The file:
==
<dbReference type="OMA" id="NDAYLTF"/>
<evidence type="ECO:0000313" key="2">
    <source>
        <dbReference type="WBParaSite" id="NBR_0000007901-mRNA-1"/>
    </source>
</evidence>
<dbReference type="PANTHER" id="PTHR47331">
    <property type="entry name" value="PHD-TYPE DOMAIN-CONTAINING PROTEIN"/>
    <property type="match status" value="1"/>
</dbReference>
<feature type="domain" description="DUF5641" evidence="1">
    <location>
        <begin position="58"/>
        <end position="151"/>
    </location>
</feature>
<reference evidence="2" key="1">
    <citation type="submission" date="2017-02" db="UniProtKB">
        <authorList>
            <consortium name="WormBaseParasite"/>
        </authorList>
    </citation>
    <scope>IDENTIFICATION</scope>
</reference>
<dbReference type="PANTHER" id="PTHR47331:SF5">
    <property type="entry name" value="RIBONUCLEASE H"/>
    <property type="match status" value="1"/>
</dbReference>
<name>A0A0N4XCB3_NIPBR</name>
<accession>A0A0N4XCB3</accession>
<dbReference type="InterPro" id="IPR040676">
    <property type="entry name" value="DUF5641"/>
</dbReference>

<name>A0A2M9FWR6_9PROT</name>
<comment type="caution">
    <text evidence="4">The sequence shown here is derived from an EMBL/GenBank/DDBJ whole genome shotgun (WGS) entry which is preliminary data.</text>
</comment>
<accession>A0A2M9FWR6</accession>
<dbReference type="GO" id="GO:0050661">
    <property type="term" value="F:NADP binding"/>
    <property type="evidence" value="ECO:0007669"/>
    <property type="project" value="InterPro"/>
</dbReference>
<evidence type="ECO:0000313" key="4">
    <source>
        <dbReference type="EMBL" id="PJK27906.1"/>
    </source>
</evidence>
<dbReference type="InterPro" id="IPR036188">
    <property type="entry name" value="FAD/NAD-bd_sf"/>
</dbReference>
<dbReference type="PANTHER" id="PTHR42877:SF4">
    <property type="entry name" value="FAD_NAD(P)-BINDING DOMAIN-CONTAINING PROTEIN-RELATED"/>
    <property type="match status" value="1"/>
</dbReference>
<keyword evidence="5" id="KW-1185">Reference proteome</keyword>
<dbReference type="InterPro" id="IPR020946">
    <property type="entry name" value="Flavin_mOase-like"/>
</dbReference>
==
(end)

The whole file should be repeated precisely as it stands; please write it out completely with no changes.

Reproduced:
<dbReference type="OMA" id="NDAYLTF"/>
<evidence type="ECO:0000313" key="2">
    <source>
        <dbReference type="WBParaSite" id="NBR_0000007901-mRNA-1"/>
    </source>
</evidence>
<dbReference type="PANTHER" id="PTHR47331">
    <property type="entry name" value="PHD-TYPE DOMAIN-CONTAINING PROTEIN"/>
    <property type="match status" value="1"/>
</dbReference>
<feature type="domain" description="DUF5641" evidence="1">
    <location>
        <begin position="58"/>
        <end position="151"/>
    </location>
</feature>
<reference evidence="2" key="1">
    <citation type="submission" date="2017-02" db="UniProtKB">
        <authorList>
            <consortium name="WormBaseParasite"/>
        </authorList>
    </citation>
    <scope>IDENTIFICATION</scope>
</reference>
<dbReference type="PANTHER" id="PTHR47331:SF5">
    <property type="entry name" value="RIBONUCLEASE H"/>
    <property type="match status" value="1"/>
</dbReference>
<name>A0A0N4XCB3_NIPBR</name>
<accession>A0A0N4XCB3</accession>
<dbReference type="InterPro" id="IPR040676">
    <property type="entry name" value="DUF5641"/>
</dbReference>

<name>A0A2M9FWR6_9PROT</name>
<comment type="caution">
    <text evidence="4">The sequence shown here is derived from an EMBL/GenBank/DDBJ whole genome shotgun (WGS) entry which is preliminary data.</text>
</comment>
<accession>A0A2M9FWR6</accession>
<dbReference type="GO" id="GO:0050661">
    <property type="term" value="F:NADP binding"/>
    <property type="evidence" value="ECO:0007669"/>
    <property type="project" value="InterPro"/>
</dbReference>
<evidence type="ECO:0000313" key="4">
    <source>
        <dbReference type="EMBL" id="PJK27906.1"/>
    </source>
</evidence>
<dbReference type="InterPro" id="IPR036188">
    <property type="entry name" value="FAD/NAD-bd_sf"/>
</dbReference>
<dbReference type="PANTHER" id="PTHR42877:SF4">
    <property type="entry name" value="FAD_NAD(P)-BINDING DOMAIN-CONTAINING PROTEIN-RELATED"/>
    <property type="match status" value="1"/>
</dbReference>
<keyword evidence="5" id="KW-1185">Reference proteome</keyword>
<dbReference type="InterPro" id="IPR020946">
    <property type="entry name" value="Flavin_mOase-like"/>
</dbReference>